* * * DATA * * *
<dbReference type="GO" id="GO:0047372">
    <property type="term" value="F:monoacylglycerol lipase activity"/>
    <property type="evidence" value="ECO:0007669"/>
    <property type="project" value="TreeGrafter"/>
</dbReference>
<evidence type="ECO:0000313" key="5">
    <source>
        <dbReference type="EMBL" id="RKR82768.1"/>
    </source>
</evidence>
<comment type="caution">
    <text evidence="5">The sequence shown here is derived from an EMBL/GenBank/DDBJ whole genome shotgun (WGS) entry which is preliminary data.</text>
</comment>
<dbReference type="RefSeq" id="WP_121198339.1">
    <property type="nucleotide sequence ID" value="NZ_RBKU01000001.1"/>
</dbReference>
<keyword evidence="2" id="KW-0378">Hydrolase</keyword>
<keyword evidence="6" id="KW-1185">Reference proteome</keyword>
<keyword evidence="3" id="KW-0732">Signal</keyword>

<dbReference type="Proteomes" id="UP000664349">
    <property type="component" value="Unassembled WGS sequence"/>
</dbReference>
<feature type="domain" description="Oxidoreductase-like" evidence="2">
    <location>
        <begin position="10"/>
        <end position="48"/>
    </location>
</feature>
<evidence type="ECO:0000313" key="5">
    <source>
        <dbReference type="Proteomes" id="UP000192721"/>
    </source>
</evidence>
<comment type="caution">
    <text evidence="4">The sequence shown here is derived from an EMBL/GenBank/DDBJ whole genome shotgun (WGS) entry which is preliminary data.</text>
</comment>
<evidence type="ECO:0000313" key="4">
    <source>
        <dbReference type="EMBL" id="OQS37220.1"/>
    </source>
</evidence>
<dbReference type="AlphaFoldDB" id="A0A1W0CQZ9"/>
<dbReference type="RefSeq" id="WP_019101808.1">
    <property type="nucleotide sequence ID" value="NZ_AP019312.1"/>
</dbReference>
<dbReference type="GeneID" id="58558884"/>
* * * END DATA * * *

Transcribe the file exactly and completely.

<dbReference type="GO" id="GO:0047372">
    <property type="term" value="F:monoacylglycerol lipase activity"/>
    <property type="evidence" value="ECO:0007669"/>
    <property type="project" value="TreeGrafter"/>
</dbReference>
<evidence type="ECO:0000313" key="5">
    <source>
        <dbReference type="EMBL" id="RKR82768.1"/>
    </source>
</evidence>
<comment type="caution">
    <text evidence="5">The sequence shown here is derived from an EMBL/GenBank/DDBJ whole genome shotgun (WGS) entry which is preliminary data.</text>
</comment>
<dbReference type="RefSeq" id="WP_121198339.1">
    <property type="nucleotide sequence ID" value="NZ_RBKU01000001.1"/>
</dbReference>
<keyword evidence="2" id="KW-0378">Hydrolase</keyword>
<keyword evidence="6" id="KW-1185">Reference proteome</keyword>
<keyword evidence="3" id="KW-0732">Signal</keyword>

<dbReference type="Proteomes" id="UP000664349">
    <property type="component" value="Unassembled WGS sequence"/>
</dbReference>
<feature type="domain" description="Oxidoreductase-like" evidence="2">
    <location>
        <begin position="10"/>
        <end position="48"/>
    </location>
</feature>
<evidence type="ECO:0000313" key="5">
    <source>
        <dbReference type="Proteomes" id="UP000192721"/>
    </source>
</evidence>
<comment type="caution">
    <text evidence="4">The sequence shown here is derived from an EMBL/GenBank/DDBJ whole genome shotgun (WGS) entry which is preliminary data.</text>
</comment>
<evidence type="ECO:0000313" key="4">
    <source>
        <dbReference type="EMBL" id="OQS37220.1"/>
    </source>
</evidence>
<dbReference type="AlphaFoldDB" id="A0A1W0CQZ9"/>
<dbReference type="RefSeq" id="WP_019101808.1">
    <property type="nucleotide sequence ID" value="NZ_AP019312.1"/>
</dbReference>
<dbReference type="GeneID" id="58558884"/>